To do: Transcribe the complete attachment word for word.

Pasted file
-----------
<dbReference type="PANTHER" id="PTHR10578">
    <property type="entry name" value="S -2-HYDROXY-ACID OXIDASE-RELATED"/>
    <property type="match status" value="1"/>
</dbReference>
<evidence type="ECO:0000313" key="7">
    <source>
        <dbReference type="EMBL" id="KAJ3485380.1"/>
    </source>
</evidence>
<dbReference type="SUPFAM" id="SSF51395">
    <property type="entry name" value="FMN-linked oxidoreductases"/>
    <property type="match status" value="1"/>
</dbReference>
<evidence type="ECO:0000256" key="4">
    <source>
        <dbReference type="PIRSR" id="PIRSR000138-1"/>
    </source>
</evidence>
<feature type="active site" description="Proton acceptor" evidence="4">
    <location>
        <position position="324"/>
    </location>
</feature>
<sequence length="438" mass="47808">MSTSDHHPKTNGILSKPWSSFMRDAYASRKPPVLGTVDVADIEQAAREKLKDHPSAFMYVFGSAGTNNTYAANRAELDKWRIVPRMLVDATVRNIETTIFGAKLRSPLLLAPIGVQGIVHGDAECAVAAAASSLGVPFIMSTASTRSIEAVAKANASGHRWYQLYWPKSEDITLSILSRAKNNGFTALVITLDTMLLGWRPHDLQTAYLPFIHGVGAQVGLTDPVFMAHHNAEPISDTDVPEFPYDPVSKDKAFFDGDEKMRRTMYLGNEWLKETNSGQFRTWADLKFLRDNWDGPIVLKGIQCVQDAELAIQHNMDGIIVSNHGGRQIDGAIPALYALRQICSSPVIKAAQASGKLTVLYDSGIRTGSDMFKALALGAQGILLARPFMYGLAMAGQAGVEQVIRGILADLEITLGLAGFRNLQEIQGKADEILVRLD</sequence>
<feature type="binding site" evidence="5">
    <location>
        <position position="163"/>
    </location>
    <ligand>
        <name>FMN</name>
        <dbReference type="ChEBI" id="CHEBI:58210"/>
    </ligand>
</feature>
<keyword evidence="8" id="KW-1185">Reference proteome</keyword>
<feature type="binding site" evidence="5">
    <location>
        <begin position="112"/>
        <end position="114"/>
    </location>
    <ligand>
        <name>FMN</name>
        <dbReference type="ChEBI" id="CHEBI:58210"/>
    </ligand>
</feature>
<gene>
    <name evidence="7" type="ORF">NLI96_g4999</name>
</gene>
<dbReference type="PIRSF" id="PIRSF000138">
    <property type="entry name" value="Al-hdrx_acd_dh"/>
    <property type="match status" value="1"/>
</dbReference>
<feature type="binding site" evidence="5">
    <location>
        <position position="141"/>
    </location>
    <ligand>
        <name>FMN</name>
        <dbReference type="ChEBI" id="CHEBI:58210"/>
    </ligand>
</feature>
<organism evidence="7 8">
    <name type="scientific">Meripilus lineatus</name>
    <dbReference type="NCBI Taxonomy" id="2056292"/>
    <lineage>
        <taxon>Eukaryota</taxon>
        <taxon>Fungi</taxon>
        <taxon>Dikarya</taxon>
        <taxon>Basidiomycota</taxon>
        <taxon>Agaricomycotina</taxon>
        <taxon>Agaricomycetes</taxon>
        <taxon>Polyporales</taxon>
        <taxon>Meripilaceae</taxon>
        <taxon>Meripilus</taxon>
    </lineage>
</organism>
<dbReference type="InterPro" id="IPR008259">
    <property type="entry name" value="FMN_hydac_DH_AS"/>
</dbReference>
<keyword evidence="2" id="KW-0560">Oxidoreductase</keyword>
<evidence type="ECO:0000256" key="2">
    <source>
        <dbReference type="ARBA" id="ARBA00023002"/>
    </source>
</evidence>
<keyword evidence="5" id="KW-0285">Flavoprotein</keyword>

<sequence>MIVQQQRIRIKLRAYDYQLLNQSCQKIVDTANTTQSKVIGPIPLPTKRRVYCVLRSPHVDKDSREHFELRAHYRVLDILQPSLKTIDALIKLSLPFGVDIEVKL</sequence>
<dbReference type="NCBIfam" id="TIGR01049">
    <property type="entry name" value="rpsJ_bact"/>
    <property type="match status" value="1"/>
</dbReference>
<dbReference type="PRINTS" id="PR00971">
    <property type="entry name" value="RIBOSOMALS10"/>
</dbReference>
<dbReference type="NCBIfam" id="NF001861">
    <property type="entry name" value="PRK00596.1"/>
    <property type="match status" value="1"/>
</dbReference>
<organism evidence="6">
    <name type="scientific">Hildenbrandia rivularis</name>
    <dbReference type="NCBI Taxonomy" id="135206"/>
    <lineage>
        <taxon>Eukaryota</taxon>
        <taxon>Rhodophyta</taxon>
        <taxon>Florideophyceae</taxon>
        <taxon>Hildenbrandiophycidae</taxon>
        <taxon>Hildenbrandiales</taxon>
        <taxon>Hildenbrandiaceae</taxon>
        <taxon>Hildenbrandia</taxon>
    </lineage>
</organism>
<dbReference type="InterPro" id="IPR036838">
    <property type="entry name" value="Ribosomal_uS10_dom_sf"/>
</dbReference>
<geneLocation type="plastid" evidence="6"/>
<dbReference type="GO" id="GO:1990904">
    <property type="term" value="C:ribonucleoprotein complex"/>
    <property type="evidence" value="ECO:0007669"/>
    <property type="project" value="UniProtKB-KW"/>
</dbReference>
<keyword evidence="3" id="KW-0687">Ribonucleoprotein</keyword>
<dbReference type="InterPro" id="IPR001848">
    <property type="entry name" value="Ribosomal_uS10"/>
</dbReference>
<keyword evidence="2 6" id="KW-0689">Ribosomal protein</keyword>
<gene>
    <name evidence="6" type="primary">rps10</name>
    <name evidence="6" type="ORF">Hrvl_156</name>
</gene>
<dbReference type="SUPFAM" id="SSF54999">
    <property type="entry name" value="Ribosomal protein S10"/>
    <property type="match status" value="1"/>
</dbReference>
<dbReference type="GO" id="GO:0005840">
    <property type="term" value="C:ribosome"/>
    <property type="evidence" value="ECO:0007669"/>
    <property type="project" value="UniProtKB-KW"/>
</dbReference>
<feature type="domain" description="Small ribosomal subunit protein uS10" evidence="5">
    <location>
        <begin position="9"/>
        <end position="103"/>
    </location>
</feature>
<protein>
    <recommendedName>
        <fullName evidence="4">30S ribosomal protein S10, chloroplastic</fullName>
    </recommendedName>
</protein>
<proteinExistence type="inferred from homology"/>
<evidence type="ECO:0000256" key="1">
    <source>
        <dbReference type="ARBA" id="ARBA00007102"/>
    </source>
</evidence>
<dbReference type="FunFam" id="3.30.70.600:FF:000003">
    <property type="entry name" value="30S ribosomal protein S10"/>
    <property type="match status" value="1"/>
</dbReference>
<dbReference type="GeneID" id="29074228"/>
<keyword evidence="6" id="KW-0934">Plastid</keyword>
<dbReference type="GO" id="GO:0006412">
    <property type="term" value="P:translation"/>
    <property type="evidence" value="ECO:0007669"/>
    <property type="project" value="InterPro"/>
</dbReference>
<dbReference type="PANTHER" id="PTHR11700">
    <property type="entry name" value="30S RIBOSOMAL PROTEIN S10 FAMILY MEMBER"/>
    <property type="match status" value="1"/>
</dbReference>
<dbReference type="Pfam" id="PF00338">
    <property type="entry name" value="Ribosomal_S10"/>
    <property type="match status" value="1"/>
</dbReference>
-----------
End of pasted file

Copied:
<dbReference type="PANTHER" id="PTHR10578">
    <property type="entry name" value="S -2-HYDROXY-ACID OXIDASE-RELATED"/>
    <property type="match status" value="1"/>
</dbReference>
<evidence type="ECO:0000313" key="7">
    <source>
        <dbReference type="EMBL" id="KAJ3485380.1"/>
    </source>
</evidence>
<dbReference type="SUPFAM" id="SSF51395">
    <property type="entry name" value="FMN-linked oxidoreductases"/>
    <property type="match status" value="1"/>
</dbReference>
<evidence type="ECO:0000256" key="4">
    <source>
        <dbReference type="PIRSR" id="PIRSR000138-1"/>
    </source>
</evidence>
<feature type="active site" description="Proton acceptor" evidence="4">
    <location>
        <position position="324"/>
    </location>
</feature>
<sequence length="438" mass="47808">MSTSDHHPKTNGILSKPWSSFMRDAYASRKPPVLGTVDVADIEQAAREKLKDHPSAFMYVFGSAGTNNTYAANRAELDKWRIVPRMLVDATVRNIETTIFGAKLRSPLLLAPIGVQGIVHGDAECAVAAAASSLGVPFIMSTASTRSIEAVAKANASGHRWYQLYWPKSEDITLSILSRAKNNGFTALVITLDTMLLGWRPHDLQTAYLPFIHGVGAQVGLTDPVFMAHHNAEPISDTDVPEFPYDPVSKDKAFFDGDEKMRRTMYLGNEWLKETNSGQFRTWADLKFLRDNWDGPIVLKGIQCVQDAELAIQHNMDGIIVSNHGGRQIDGAIPALYALRQICSSPVIKAAQASGKLTVLYDSGIRTGSDMFKALALGAQGILLARPFMYGLAMAGQAGVEQVIRGILADLEITLGLAGFRNLQEIQGKADEILVRLD</sequence>
<feature type="binding site" evidence="5">
    <location>
        <position position="163"/>
    </location>
    <ligand>
        <name>FMN</name>
        <dbReference type="ChEBI" id="CHEBI:58210"/>
    </ligand>
</feature>
<keyword evidence="8" id="KW-1185">Reference proteome</keyword>
<feature type="binding site" evidence="5">
    <location>
        <begin position="112"/>
        <end position="114"/>
    </location>
    <ligand>
        <name>FMN</name>
        <dbReference type="ChEBI" id="CHEBI:58210"/>
    </ligand>
</feature>
<gene>
    <name evidence="7" type="ORF">NLI96_g4999</name>
</gene>
<dbReference type="PIRSF" id="PIRSF000138">
    <property type="entry name" value="Al-hdrx_acd_dh"/>
    <property type="match status" value="1"/>
</dbReference>
<feature type="binding site" evidence="5">
    <location>
        <position position="141"/>
    </location>
    <ligand>
        <name>FMN</name>
        <dbReference type="ChEBI" id="CHEBI:58210"/>
    </ligand>
</feature>
<organism evidence="7 8">
    <name type="scientific">Meripilus lineatus</name>
    <dbReference type="NCBI Taxonomy" id="2056292"/>
    <lineage>
        <taxon>Eukaryota</taxon>
        <taxon>Fungi</taxon>
        <taxon>Dikarya</taxon>
        <taxon>Basidiomycota</taxon>
        <taxon>Agaricomycotina</taxon>
        <taxon>Agaricomycetes</taxon>
        <taxon>Polyporales</taxon>
        <taxon>Meripilaceae</taxon>
        <taxon>Meripilus</taxon>
    </lineage>
</organism>
<dbReference type="InterPro" id="IPR008259">
    <property type="entry name" value="FMN_hydac_DH_AS"/>
</dbReference>
<keyword evidence="2" id="KW-0560">Oxidoreductase</keyword>
<evidence type="ECO:0000256" key="2">
    <source>
        <dbReference type="ARBA" id="ARBA00023002"/>
    </source>
</evidence>
<keyword evidence="5" id="KW-0285">Flavoprotein</keyword>

<sequence>MIVQQQRIRIKLRAYDYQLLNQSCQKIVDTANTTQSKVIGPIPLPTKRRVYCVLRSPHVDKDSREHFELRAHYRVLDILQPSLKTIDALIKLSLPFGVDIEVKL</sequence>
<dbReference type="NCBIfam" id="TIGR01049">
    <property type="entry name" value="rpsJ_bact"/>
    <property type="match status" value="1"/>
</dbReference>
<dbReference type="PRINTS" id="PR00971">
    <property type="entry name" value="RIBOSOMALS10"/>
</dbReference>
<dbReference type="NCBIfam" id="NF001861">
    <property type="entry name" value="PRK00596.1"/>
    <property type="match status" value="1"/>
</dbReference>
<organism evidence="6">
    <name type="scientific">Hildenbrandia rivularis</name>
    <dbReference type="NCBI Taxonomy" id="135206"/>
    <lineage>
        <taxon>Eukaryota</taxon>
        <taxon>Rhodophyta</taxon>
        <taxon>Florideophyceae</taxon>
        <taxon>Hildenbrandiophycidae</taxon>
        <taxon>Hildenbrandiales</taxon>
        <taxon>Hildenbrandiaceae</taxon>
        <taxon>Hildenbrandia</taxon>
    </lineage>
</organism>
<dbReference type="InterPro" id="IPR036838">
    <property type="entry name" value="Ribosomal_uS10_dom_sf"/>
</dbReference>
<geneLocation type="plastid" evidence="6"/>
<dbReference type="GO" id="GO:1990904">
    <property type="term" value="C:ribonucleoprotein complex"/>
    <property type="evidence" value="ECO:0007669"/>
    <property type="project" value="UniProtKB-KW"/>
</dbReference>
<keyword evidence="3" id="KW-0687">Ribonucleoprotein</keyword>
<dbReference type="InterPro" id="IPR001848">
    <property type="entry name" value="Ribosomal_uS10"/>
</dbReference>
<keyword evidence="2 6" id="KW-0689">Ribosomal protein</keyword>
<gene>
    <name evidence="6" type="primary">rps10</name>
    <name evidence="6" type="ORF">Hrvl_156</name>
</gene>
<dbReference type="SUPFAM" id="SSF54999">
    <property type="entry name" value="Ribosomal protein S10"/>
    <property type="match status" value="1"/>
</dbReference>
<dbReference type="GO" id="GO:0005840">
    <property type="term" value="C:ribosome"/>
    <property type="evidence" value="ECO:0007669"/>
    <property type="project" value="UniProtKB-KW"/>
</dbReference>
<feature type="domain" description="Small ribosomal subunit protein uS10" evidence="5">
    <location>
        <begin position="9"/>
        <end position="103"/>
    </location>
</feature>
<protein>
    <recommendedName>
        <fullName evidence="4">30S ribosomal protein S10, chloroplastic</fullName>
    </recommendedName>
</protein>
<proteinExistence type="inferred from homology"/>
<evidence type="ECO:0000256" key="1">
    <source>
        <dbReference type="ARBA" id="ARBA00007102"/>
    </source>
</evidence>
<dbReference type="FunFam" id="3.30.70.600:FF:000003">
    <property type="entry name" value="30S ribosomal protein S10"/>
    <property type="match status" value="1"/>
</dbReference>
<dbReference type="GeneID" id="29074228"/>
<keyword evidence="6" id="KW-0934">Plastid</keyword>
<dbReference type="GO" id="GO:0006412">
    <property type="term" value="P:translation"/>
    <property type="evidence" value="ECO:0007669"/>
    <property type="project" value="InterPro"/>
</dbReference>
<dbReference type="PANTHER" id="PTHR11700">
    <property type="entry name" value="30S RIBOSOMAL PROTEIN S10 FAMILY MEMBER"/>
    <property type="match status" value="1"/>
</dbReference>
<dbReference type="Pfam" id="PF00338">
    <property type="entry name" value="Ribosomal_S10"/>
    <property type="match status" value="1"/>
</dbReference>